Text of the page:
It is increasingly recognised that the strength of the bond between counsellor and client is the best indicator of a good outcome for the client. The theoretical model employed by the counsellor matters less than the relationship the counsellor can build with each individual client.
Yet first year counselling students continue to be taught about different models of therapy and specialised approaches supposedly needed by clients with different problems. The result is often confusion and uncertainty, and many ‘trained counsellors’ graduate without a solid grasp of how to form an authentic relationship with any client.
Unlike most texts, A Safe Place for Change focusses squarely on the therapeutic relationship. Skills are presented in terms of their contribution to the relationship. Theories and models are referred to throughout, but the authors emphasise what the different approaches have in common, rather than the specialised terminology that often makes them seem more different than they actually are.
The personal capacities and skills that distinguish a good counsellor or therapist are presented in the same order in which they would appear within the actual therapeutic relationship. The initial chapters teach ‘holding’ and ‘exploring’—skills that are almost automatically required in the first few sessions with a new client. Then follows a chapter that deals with the challenge to the counsellor–client relationship which often appears after the first two sessions, and shows counsellors how they can respond most usefully to that challenge. As the therapeutic relationship continues and deepens, it becomes possible to invite clients to consider how they might be contributing to their own problems—the skill of ‘gentle honesty’ or ‘encountering’.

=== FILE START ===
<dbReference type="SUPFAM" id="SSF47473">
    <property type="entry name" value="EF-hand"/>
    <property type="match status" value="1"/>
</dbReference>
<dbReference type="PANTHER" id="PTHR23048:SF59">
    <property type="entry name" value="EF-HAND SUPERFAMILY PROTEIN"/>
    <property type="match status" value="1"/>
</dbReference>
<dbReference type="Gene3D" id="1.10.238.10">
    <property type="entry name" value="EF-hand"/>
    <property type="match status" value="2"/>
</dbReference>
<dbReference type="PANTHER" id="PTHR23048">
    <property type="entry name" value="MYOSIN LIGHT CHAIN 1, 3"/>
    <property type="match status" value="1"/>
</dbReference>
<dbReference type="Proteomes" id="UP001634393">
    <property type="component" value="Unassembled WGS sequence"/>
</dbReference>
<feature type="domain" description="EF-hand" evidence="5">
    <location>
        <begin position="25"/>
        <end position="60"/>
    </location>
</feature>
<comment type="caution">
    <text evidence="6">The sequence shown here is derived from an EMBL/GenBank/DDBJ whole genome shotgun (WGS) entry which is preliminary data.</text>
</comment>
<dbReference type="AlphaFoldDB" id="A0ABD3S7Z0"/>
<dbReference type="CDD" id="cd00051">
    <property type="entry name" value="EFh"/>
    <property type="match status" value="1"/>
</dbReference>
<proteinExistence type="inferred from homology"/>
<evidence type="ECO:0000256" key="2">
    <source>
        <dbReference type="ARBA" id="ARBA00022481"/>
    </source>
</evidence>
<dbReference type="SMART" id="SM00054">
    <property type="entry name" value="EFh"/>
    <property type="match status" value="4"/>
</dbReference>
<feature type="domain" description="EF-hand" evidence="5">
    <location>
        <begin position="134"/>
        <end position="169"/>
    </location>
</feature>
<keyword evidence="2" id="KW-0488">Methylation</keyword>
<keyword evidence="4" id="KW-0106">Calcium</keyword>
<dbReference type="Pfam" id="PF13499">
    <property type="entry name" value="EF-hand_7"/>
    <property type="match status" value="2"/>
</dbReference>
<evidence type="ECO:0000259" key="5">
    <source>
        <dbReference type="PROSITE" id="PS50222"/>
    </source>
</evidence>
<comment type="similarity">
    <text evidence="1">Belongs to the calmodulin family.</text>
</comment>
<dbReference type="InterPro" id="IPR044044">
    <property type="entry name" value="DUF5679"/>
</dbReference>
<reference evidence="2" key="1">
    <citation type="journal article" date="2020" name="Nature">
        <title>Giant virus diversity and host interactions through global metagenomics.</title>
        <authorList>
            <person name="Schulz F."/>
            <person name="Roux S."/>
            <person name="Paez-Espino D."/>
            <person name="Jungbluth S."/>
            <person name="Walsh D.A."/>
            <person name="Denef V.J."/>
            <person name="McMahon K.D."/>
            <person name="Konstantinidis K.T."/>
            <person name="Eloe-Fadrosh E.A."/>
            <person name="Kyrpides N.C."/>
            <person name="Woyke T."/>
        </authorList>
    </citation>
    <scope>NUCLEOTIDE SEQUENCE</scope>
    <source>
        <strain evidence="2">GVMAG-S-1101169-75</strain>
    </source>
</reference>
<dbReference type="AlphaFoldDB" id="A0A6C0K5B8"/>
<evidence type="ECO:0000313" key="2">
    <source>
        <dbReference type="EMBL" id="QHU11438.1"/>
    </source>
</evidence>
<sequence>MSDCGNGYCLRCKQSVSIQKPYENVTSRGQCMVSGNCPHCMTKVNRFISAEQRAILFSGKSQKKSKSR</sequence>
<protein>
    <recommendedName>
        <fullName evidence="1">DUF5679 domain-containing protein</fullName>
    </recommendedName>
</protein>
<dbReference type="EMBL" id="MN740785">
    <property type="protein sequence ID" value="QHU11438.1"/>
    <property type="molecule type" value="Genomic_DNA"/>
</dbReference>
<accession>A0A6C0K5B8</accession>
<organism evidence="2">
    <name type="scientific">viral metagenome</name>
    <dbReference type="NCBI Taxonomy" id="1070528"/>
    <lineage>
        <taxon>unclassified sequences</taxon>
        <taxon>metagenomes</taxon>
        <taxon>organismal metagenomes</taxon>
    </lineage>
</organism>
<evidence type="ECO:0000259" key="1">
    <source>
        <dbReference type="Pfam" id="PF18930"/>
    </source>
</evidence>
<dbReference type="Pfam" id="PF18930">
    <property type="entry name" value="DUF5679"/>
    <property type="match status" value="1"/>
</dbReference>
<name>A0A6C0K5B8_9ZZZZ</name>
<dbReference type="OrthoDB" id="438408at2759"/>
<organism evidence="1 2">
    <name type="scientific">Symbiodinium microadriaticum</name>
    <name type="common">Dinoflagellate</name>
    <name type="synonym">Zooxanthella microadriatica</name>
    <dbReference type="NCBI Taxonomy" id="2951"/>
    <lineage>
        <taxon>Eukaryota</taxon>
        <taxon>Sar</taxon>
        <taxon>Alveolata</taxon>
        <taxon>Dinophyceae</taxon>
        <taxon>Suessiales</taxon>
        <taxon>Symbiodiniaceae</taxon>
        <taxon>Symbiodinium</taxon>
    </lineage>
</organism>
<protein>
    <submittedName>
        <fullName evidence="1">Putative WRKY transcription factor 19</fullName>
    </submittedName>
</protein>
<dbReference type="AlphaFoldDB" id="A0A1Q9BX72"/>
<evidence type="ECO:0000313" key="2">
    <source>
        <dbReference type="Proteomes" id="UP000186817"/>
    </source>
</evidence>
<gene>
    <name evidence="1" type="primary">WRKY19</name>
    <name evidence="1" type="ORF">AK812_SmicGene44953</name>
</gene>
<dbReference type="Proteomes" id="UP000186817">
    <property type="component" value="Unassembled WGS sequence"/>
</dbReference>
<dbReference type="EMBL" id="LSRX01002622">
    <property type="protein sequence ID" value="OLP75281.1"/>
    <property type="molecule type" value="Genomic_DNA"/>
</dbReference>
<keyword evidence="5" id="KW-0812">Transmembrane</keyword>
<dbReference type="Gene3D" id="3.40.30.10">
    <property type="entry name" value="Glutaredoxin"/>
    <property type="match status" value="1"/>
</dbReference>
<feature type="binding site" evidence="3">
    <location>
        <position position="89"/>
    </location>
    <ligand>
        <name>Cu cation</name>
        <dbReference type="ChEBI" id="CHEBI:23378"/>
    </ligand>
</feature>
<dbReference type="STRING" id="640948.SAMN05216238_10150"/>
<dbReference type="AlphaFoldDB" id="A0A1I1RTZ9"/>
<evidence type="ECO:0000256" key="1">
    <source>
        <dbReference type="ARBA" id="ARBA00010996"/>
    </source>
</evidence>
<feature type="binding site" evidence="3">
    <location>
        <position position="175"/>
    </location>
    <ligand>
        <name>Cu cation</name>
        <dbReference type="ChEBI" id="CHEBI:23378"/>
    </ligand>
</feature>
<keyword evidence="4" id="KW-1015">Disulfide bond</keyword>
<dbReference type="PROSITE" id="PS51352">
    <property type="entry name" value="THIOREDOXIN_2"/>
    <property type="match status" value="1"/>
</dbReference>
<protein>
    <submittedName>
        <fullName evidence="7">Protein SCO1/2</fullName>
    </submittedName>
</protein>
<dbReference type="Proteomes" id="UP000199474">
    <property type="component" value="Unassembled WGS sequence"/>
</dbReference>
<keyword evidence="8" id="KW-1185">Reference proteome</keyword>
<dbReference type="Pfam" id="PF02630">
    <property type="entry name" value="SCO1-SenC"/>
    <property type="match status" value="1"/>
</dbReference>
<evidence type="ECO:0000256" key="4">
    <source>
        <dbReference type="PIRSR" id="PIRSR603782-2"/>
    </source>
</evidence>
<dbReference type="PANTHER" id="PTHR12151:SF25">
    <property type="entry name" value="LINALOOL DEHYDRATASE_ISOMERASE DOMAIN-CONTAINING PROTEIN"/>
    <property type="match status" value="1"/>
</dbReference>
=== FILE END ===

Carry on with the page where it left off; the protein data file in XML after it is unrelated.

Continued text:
Finally, the authors introduce two different approaches to achieving change-- ‘solving the problem’ via advice, instruction, and homework, and ‘re-parenting the person’—something that is more likely to be crucial in long-term work with clients who present entrenched difficulties in living and relating.
Well-written, insightful and accessible, this textbook speaks directly to students of counselling and psychotherapy, recognising their needs and their challenges. The authors’ real-world experience is evident throughout the book, as is their skill in teaching complex concepts in clear language.
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